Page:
Washington State lawmakers have approved a bill to legalize psilocybin therapy. It would be limited to a pilot program for military veterans and first responders, however. It now heads to Governor Jay Inslee (D), who previously said he would “consider” legalizing psilocybin for therapeutic use. If he signs the bill, Washington will become the third state to allow at least some legal psychedelic therapy.
On April 14, the Washington Senate approved SB 5263, after the House approved it earlier that week. But it could have gone further. As Senator Jesse Salomon (D), a sponsor of the bill, explained, an earlier version of the legislation was broader. It would have created a regulated psilocybin therapy program accessible to the general population, similar to those approved by voters in Oregon and Colorado.
This proved a step too far for many lawmakers, however, and negotiations restricted the eventual bill.
“We added a pilot program where people could actually get psilocybin, focused on veterans or first responders with PTSD or substance use disorder.”
“There was an amendment to strip out that entire model and turn it into a study bill, where state agencies would talk about it or figure out how to implement some sort of psilocybin provision,” Sen. Salomon told Filter. He and his allies then countered this: “We added a pilot program where people could actually get psilocybin, but it’s a small pilot focused on veterans or first responders with PTSD or substance use disorder. A majority of the legislature wanted to do this step first.”
The compromise is sure to upset psychedelic advocates who want to see far more ambitious reforms in Washington. Now, any kind of further regulated access will have to wait at least two more years before lawmakers are likely to even consider it again.
Despite the setback, Senator Salomon is encouraged for the future by the overwhelming margins in support of this bill: 87-10 in the House and 40-4 in the Senate, with Republicans in both chambers joining Democrats in support.
“From the perspective of a legislator it was very successful,” he said, “because it was the first time the House ever considered this policy. They voted 87-10, that’s a big deal.”
“The second big deal is that Republicans in both chambers by wide margins voted for it,” he continued. “That should signal cause for hope. It’s not the policy I wanted but the votes were very strong, so I think there is room to continue this work and continue to make my colleagues comfortable with these policies.”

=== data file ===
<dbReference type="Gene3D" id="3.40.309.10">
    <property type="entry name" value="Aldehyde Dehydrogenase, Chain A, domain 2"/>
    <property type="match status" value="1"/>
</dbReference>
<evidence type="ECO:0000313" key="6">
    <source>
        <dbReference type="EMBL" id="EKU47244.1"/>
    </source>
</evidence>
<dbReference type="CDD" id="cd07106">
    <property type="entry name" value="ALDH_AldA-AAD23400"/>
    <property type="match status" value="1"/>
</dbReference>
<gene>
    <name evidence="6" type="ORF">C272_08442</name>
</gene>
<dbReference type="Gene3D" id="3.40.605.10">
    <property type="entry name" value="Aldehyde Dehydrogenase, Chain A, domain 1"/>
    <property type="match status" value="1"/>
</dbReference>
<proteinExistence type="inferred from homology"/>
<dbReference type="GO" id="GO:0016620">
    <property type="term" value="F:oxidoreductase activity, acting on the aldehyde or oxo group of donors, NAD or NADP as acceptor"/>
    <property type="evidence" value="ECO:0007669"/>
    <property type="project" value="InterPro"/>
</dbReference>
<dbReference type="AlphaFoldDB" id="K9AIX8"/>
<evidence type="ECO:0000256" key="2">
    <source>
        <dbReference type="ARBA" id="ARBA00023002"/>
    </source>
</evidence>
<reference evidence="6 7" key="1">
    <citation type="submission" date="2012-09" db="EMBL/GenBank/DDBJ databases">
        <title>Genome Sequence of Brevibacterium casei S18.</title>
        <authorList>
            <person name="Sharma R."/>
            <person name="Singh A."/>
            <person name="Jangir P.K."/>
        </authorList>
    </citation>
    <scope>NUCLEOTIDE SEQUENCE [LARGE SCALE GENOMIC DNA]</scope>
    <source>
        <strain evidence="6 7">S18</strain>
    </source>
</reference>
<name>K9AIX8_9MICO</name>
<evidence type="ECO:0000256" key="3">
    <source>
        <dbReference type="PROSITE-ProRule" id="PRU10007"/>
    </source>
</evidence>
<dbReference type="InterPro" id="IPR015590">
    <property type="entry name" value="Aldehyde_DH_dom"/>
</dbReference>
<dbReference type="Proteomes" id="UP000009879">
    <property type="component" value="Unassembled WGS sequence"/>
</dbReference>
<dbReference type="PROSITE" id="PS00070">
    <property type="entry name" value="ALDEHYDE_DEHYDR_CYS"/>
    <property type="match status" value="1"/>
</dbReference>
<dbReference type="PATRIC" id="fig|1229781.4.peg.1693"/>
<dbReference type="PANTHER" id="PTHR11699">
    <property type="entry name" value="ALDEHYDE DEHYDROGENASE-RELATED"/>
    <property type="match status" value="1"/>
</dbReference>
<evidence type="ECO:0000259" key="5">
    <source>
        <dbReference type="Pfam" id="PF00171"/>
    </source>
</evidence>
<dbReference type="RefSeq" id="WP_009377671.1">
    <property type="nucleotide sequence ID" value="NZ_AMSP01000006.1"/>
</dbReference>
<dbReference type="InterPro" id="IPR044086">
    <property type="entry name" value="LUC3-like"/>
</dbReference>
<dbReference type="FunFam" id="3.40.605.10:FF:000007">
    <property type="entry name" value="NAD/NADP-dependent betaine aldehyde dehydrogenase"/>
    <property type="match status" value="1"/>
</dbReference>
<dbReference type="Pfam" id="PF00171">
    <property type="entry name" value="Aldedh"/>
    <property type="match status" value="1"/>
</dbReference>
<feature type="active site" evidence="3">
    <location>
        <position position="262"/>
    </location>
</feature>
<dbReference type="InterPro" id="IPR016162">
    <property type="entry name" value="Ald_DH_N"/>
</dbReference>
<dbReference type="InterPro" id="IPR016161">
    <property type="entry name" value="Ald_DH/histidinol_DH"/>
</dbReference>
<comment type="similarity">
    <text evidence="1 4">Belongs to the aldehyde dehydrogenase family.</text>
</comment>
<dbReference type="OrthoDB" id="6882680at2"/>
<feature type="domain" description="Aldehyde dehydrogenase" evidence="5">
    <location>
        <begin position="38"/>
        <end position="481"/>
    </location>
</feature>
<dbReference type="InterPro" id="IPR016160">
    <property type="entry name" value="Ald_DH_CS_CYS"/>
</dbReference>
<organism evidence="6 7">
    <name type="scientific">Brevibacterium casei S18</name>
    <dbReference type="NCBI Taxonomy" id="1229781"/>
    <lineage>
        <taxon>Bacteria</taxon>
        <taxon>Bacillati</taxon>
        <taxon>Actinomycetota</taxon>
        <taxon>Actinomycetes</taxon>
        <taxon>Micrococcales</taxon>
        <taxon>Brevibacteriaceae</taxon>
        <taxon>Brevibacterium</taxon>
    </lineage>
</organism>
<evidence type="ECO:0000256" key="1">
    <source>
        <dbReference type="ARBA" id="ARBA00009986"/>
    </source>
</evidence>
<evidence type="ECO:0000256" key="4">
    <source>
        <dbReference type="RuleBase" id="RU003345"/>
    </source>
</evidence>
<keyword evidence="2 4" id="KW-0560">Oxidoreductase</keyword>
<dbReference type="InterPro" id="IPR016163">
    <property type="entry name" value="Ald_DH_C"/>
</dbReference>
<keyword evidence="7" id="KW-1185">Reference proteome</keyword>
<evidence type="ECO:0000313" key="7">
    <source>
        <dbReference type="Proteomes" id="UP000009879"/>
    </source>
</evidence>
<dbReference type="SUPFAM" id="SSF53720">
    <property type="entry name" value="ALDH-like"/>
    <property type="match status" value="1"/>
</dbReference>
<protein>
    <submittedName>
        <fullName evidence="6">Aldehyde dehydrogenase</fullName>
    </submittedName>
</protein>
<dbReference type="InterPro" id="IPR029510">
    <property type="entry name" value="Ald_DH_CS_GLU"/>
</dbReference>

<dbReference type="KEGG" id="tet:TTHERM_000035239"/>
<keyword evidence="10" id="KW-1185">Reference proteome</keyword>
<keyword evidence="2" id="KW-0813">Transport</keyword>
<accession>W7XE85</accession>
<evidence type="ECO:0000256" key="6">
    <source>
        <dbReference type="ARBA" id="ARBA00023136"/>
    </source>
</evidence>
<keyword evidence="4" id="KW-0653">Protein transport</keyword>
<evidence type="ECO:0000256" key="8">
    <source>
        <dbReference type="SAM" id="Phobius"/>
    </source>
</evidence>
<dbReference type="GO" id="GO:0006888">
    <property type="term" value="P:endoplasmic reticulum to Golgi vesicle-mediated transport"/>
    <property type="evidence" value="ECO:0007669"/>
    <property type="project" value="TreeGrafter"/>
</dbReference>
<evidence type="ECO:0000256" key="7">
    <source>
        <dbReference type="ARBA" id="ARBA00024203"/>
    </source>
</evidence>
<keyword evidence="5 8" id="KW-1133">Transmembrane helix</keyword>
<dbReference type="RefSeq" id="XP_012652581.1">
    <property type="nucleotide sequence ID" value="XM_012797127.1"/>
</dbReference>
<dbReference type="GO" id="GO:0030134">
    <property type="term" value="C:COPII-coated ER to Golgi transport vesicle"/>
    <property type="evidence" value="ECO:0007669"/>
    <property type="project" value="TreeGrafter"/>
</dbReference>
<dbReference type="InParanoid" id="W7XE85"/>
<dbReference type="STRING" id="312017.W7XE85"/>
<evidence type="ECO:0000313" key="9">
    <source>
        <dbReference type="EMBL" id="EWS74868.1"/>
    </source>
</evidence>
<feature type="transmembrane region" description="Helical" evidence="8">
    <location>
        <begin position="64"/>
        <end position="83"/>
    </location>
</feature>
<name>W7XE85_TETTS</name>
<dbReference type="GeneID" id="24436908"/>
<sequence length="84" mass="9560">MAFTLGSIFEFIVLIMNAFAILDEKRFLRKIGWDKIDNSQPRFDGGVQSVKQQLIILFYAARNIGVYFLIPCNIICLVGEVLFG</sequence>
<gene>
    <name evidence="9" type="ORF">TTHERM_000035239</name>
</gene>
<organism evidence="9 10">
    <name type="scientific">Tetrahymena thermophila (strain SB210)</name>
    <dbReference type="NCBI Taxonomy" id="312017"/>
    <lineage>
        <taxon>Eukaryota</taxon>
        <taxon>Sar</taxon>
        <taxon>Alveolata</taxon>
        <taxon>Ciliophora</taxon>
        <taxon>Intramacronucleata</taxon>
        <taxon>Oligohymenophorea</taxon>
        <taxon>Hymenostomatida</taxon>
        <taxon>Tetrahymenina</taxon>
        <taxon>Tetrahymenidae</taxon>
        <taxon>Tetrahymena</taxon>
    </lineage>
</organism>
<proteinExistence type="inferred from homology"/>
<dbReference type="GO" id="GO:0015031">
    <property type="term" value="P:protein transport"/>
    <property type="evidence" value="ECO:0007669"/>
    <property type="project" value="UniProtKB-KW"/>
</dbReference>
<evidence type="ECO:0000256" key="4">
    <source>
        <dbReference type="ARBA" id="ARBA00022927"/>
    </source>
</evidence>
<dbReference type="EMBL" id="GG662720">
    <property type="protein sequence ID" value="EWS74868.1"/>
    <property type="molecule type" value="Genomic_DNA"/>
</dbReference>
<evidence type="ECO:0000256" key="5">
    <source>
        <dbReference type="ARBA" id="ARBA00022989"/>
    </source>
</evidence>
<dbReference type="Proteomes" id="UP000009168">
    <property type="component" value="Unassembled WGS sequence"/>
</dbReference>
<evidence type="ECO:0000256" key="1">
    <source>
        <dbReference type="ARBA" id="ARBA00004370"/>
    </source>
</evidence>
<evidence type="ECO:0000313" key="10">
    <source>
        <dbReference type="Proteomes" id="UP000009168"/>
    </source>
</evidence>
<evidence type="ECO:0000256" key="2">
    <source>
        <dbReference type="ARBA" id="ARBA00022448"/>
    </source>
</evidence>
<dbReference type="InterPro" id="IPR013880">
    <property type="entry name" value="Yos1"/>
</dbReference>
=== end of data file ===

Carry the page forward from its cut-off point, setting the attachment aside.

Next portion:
Salomon expects that Gov. Inslee, whose office he worked with on the bill, will now sign it.
If the bill becomes law, the University of Washington will set up a psilocybin therapy pilot program by January 1, 2025. It will have to offer psilocybin therapy that is approved by the federal Food and Drug Administration (FDA) to adults over 21 who are military veterans or first responders, and experiencing post-traumatic stress disorder, substance use disorder or other mental health conditions. The pilot center will employ nurses, doctors, social workers or counselors to provide treatment.
Before a participant receives psilocybin therapy, they will get an initial assessment to discuss their health history and treatment goals. After the psilocybin session, the participant will receive an “integration” session to discuss how the trip went and how they want to go forward. The bill will also protect doctors from any kind of penalties for recommending their patients get psilocybin treatment.
It will additionally set up several study groups, focusing both on psilocybin therapy and how to legalize and regulate the substance in the future. And the bill’s text expresses hope that the state will create “a long term strategic plan for ensuring that psilocybin services become and remain a safe, accessible, and affordable option” for adults.
“It’s not 100 percent clear what model would be recommended at the end of this process, whether its the wellness model, a clinical medical model, it’s yet to be determined,” Salomon said. “I don’t think the legislature has coalesced around one particular result. We’re doing our research, casting a wider net and seeing what data we come up with, how the agencies talk about it, see what they’re most comfortable with.”
The bill’s overwhelming bipartisan support, together with the research and real-world treatment examples it will provide, signal that the door is open for more ambitious reforms.
Another provision is that a “psilocybin advisory board,” run by the state health department, will include members appointed by the governor and state health officers. It may also include experts in fields like harm reduction, substance use disorder or natural medicine.
Separate from this group, an “interagency psilocybin work group” would also be set up within the departments of health, liquor and cannabis, and agriculture. This group would report to the advisory board on how to safely and equitably regulate psilocybin—by reviewing Indigenous practices, clinical studies and any other evidence. It would also recommend how legalization could “remedy the targeted enforcement of drug-related laws on overburdened communities.”
Finally, the health department would create a “psilocybin task force” that reports to the legislature and governor, with task force meetings open to the public.
This plan will be very limited in who it will serve—and with a waiting period of up to two years, it’s sure to strain psychedelic advocates’ patience. But its overwhelming bipartisan support in the state, together with the research and real-world treatment examples it will provide, signal that the door is open for more ambitious reforms down the line.
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